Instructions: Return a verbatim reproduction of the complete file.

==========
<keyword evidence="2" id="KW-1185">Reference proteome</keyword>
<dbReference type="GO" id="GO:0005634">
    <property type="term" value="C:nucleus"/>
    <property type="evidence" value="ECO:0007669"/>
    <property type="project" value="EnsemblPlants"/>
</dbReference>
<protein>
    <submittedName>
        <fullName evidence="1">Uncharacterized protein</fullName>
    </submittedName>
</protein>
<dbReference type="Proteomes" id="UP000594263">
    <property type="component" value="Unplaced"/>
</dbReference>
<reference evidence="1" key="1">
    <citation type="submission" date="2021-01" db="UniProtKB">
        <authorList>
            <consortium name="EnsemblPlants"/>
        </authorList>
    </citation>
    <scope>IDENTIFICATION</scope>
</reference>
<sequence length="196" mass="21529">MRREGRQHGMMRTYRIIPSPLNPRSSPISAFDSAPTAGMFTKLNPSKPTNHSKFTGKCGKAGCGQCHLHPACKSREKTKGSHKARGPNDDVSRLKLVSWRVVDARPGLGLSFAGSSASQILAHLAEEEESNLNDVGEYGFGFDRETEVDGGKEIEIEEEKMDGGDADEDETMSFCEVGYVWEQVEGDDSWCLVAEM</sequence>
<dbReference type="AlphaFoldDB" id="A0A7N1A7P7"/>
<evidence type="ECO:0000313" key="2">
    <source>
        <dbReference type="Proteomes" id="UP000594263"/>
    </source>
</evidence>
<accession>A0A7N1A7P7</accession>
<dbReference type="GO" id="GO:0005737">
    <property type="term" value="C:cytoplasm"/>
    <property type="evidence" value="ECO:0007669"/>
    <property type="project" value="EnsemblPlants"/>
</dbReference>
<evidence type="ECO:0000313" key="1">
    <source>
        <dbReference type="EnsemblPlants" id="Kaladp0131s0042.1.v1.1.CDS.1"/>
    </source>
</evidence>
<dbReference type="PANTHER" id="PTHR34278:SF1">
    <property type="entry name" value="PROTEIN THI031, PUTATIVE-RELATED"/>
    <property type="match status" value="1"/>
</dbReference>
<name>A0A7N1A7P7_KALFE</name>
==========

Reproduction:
<keyword evidence="2" id="KW-1185">Reference proteome</keyword>
<dbReference type="GO" id="GO:0005634">
    <property type="term" value="C:nucleus"/>
    <property type="evidence" value="ECO:0007669"/>
    <property type="project" value="EnsemblPlants"/>
</dbReference>
<protein>
    <submittedName>
        <fullName evidence="1">Uncharacterized protein</fullName>
    </submittedName>
</protein>
<dbReference type="Proteomes" id="UP000594263">
    <property type="component" value="Unplaced"/>
</dbReference>
<reference evidence="1" key="1">
    <citation type="submission" date="2021-01" db="UniProtKB">
        <authorList>
            <consortium name="EnsemblPlants"/>
        </authorList>
    </citation>
    <scope>IDENTIFICATION</scope>
</reference>
<sequence length="196" mass="21529">MRREGRQHGMMRTYRIIPSPLNPRSSPISAFDSAPTAGMFTKLNPSKPTNHSKFTGKCGKAGCGQCHLHPACKSREKTKGSHKARGPNDDVSRLKLVSWRVVDARPGLGLSFAGSSASQILAHLAEEEESNLNDVGEYGFGFDRETEVDGGKEIEIEEEKMDGGDADEDETMSFCEVGYVWEQVEGDDSWCLVAEM</sequence>
<dbReference type="AlphaFoldDB" id="A0A7N1A7P7"/>
<evidence type="ECO:0000313" key="2">
    <source>
        <dbReference type="Proteomes" id="UP000594263"/>
    </source>
</evidence>
<accession>A0A7N1A7P7</accession>
<dbReference type="GO" id="GO:0005737">
    <property type="term" value="C:cytoplasm"/>
    <property type="evidence" value="ECO:0007669"/>
    <property type="project" value="EnsemblPlants"/>
</dbReference>
<evidence type="ECO:0000313" key="1">
    <source>
        <dbReference type="EnsemblPlants" id="Kaladp0131s0042.1.v1.1.CDS.1"/>
    </source>
</evidence>
<dbReference type="PANTHER" id="PTHR34278:SF1">
    <property type="entry name" value="PROTEIN THI031, PUTATIVE-RELATED"/>
    <property type="match status" value="1"/>
</dbReference>
<name>A0A7N1A7P7_KALFE</name>